New car radio tax draws Egyptians’ fury, sarcasm

Much of the public accuses the government of trying to solve its financial problems by taking from the pockets of already strained citizens.

Monday 06/07/2020
 Cars move along the ‘6th October Bridge’ near banners of Egyptian President Abdel Fattah al-Sisi, in Cairo. (Reuters)
Cars move along the ‘6th October Bridge’ near banners of Egyptian President Abdel Fattah al-Sisi, in Cairo. (Reuters)

CAIRO - Egypt’s parliament approved a governmental proposal to increase taxes on radio and wireless equipment, the latest in a series of austerity measures that have caused controversy and cynicism in the country.

According to the new law, car owners with electronic or entertainment devices or whose vehicle is equipped to use such devices are required to pay an annual fee of LE 100 ($6.24). While the audio tax has been in effect since the era of the late President Gamal Abdel Nasser and the new value car owners are required to pay is minimal, it follows other austerity measures, such as a 1% decrease in state employees’ salaries that have caused widespread discontent.

These new taxes are part of government efforts to secure an annual return of some $5 billion to cover part of the public budget deficit. Much of the public, however, accuses the government of trying to solve its financial problems by taking from the pockets of already strained citizens.

Many Egyptians are also concerned that the government will eventually increase other taxes to help overcome its economic crisis instead of looking for other ways to maximise public revenue and spending on national projects.

A woman asks for money at a traffic jam in central Cairo. (Reuters)
A woman asks for money at a traffic jam in central Cairo. (Reuters)

“People’s anger is justified after they find that the government share with them their private ownership, as if car drivers rent radio equipment from the government, and they have to pay for it annually,” said Jihad Awda, a political science professor at Helwan University in southern Cairo.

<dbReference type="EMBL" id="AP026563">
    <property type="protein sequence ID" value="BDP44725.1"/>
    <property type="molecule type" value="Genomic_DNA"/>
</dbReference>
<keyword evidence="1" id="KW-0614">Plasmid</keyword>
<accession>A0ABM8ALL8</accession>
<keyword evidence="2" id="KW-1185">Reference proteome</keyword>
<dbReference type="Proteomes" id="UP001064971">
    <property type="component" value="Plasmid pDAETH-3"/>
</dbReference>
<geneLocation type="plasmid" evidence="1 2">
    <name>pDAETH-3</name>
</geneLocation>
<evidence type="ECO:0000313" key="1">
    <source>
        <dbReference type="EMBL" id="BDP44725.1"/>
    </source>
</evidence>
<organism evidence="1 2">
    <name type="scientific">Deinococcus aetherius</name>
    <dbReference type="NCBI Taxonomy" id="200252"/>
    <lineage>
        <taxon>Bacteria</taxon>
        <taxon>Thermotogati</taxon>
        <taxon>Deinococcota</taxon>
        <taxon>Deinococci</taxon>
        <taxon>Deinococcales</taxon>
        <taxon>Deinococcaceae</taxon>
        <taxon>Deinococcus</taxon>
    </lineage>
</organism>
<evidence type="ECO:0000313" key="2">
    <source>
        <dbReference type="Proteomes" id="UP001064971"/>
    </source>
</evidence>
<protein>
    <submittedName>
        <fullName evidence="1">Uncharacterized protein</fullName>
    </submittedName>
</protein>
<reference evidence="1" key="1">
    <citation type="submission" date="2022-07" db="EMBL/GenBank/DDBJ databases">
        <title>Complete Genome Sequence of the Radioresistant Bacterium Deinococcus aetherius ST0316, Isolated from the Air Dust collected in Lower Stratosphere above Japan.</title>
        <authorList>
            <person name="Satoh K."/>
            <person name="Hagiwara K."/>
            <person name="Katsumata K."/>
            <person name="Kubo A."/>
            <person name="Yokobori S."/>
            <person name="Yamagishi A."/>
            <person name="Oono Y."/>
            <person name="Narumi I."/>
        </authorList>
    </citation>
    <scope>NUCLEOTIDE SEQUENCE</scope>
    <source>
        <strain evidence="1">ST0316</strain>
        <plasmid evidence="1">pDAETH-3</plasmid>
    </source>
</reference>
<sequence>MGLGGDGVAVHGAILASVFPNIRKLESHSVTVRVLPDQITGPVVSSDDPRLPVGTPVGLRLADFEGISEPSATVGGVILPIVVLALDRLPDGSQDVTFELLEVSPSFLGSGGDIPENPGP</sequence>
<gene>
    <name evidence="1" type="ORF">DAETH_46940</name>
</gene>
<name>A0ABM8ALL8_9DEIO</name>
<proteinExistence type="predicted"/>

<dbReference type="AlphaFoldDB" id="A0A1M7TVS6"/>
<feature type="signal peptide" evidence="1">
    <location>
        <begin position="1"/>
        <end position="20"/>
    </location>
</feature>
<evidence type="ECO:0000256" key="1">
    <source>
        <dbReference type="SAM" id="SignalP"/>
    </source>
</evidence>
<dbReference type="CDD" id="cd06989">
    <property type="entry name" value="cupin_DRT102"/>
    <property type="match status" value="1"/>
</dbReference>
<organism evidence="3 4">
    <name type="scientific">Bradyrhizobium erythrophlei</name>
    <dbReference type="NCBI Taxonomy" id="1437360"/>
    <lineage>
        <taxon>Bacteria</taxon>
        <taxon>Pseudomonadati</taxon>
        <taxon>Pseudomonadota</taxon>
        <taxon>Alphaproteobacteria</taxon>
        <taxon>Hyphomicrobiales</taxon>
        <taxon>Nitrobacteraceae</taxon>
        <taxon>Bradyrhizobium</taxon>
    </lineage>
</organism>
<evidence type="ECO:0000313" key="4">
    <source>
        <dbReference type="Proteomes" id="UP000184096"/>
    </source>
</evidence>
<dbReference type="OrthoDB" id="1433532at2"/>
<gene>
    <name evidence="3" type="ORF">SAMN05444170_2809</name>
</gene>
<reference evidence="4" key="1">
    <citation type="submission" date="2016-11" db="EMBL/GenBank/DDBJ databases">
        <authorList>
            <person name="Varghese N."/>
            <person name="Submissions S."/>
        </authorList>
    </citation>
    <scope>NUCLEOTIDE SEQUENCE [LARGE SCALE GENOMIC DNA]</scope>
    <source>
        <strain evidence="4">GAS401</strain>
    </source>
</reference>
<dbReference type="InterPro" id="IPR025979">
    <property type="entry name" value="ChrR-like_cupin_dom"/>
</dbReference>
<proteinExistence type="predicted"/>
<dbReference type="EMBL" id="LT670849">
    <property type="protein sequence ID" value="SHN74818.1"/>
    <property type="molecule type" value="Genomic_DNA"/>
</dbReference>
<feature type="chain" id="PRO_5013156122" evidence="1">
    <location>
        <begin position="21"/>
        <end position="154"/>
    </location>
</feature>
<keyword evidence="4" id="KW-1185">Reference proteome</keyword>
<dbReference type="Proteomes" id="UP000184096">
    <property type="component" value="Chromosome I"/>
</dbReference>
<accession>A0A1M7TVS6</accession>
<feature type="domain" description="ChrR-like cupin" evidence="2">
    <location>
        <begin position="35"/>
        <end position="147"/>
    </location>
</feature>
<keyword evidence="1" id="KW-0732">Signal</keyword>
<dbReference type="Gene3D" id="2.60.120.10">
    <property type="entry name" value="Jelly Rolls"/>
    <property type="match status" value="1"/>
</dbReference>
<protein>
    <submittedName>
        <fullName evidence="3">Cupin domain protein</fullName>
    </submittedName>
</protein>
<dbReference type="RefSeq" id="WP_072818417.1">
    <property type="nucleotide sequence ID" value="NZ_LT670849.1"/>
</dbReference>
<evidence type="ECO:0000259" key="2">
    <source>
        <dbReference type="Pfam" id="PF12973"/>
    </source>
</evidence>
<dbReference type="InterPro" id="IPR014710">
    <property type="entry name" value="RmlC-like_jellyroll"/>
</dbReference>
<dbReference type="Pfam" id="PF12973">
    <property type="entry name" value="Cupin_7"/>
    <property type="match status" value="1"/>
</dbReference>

“The new taxes mean that there are officials who have a wrong understanding of the concept of tax in general,” he added.

Opponents of the new tax said that the government is effectively telling people they have to foot the bill for the coronavirus pandemic, and are calling for the public to resist further tax burdens.

Even many government supporters concede that the new measures, even if justified, are being put into effect at the wrong time.

Many detractors of the new tax do not even own a car, but are simply voicing their opposition to more tax increases in general.

Egypt’s tax revenue increased from 260 billion pounds ($16.17 billion) in 2014 to 965 billion ($60.08 billion) for this year’s budget. The government has introduced higher tax rates for services and essential goods, such as electricity, drinking water and petroleum derivatives, calling for patience and endurance from the public.

The government has warned citizens that refusal to pay higher taxes could lead the country into danger and affect the nation’s stability and security. Awda said that the government often presents new measures ineffectively, even if they are for the long-term good of citizens.